I know this might not seem like an obvious family friendly attraction in Cyprus but I’ve found a quick trip to a winery is usually tolerated by my kids. Children often engage with a tour of the wine making process – seeing the machinery and the barrels. The key is to keep the visit brief!
Explore the villages of the Troodos Mountains
On our recent trip to Cyprus, the Troodos Mountains and the villages nestled within were without doubt my favourite destination. Springtime is beautiful with terraces of apple blossom, wildflowers poking out from every corner and cats languishing in the sunshine.
We spent several peaceful mornings sitting on our terrace in the Troodos village of Kalopanayiotis watching house martins performing barrel rolls across the spring sky.
Hike to a waterfall in the Troodos Mountains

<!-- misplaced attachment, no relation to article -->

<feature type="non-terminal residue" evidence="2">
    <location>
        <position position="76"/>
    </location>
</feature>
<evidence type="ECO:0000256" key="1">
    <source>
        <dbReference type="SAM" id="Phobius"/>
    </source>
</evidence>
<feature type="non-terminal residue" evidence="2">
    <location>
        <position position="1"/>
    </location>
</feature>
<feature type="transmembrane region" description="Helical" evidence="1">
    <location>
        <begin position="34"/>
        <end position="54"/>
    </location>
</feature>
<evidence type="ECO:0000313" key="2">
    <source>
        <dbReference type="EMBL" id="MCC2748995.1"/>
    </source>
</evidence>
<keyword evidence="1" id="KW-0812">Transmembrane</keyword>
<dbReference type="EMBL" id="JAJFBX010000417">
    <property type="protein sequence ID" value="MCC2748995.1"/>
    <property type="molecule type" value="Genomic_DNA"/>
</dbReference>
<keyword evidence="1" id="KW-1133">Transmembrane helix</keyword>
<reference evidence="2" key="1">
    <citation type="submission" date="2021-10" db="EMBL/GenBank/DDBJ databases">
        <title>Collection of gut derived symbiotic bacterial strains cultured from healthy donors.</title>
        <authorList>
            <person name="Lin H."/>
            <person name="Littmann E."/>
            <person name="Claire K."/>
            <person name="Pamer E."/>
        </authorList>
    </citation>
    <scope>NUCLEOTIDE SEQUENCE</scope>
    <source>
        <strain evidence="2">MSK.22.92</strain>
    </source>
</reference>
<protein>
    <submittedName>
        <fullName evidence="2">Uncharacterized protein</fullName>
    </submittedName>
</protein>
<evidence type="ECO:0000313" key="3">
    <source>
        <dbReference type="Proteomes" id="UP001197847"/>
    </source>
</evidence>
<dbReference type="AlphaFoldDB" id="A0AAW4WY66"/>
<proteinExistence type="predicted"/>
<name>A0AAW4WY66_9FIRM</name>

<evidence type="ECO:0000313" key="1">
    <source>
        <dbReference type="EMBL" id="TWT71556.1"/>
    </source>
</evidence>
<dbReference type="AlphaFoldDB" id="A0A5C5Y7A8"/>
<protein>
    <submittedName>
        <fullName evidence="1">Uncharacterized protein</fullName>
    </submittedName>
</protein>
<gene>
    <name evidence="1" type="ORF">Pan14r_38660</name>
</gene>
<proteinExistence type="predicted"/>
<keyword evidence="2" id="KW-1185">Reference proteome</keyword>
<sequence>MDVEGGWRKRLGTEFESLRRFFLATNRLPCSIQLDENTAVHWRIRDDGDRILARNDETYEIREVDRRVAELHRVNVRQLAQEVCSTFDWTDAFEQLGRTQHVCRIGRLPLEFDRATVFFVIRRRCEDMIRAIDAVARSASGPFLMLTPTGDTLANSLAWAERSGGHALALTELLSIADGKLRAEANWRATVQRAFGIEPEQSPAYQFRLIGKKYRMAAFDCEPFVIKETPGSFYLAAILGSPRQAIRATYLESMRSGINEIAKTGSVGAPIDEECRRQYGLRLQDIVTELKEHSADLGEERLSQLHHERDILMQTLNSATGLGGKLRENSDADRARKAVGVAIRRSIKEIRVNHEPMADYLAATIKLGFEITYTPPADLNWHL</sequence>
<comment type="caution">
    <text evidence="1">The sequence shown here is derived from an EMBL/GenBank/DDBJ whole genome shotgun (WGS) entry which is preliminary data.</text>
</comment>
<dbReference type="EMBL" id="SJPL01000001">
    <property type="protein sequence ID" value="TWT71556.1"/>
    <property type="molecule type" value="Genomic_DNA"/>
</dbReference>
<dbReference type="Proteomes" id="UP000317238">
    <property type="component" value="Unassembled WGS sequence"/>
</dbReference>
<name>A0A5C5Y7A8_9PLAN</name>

There are several waterfalls of note in Cyprus. We weren’t very organised with our visit to Platres (where many of the hikes commence) so we didn’t leave time to hike the more extensive trail to Kaledonia waterfall – the island’s highest cascade – but we enjoyed a shorter amble to the Millomeri falls which we had mostly to ourselves at about five o’clock in the afternoon.
Despite the fairly steep walk back, the paths were sufficiently interesting for our kids to run most of the way – it’s a perfect walk for younger children.
Step inside a painted church in the Troodos Mountains
Back in medieval times, many Orthodox Christian Cypriots fled Arab invaders and headed for the hills. Refuge was sought high in the mountains, away from the coast.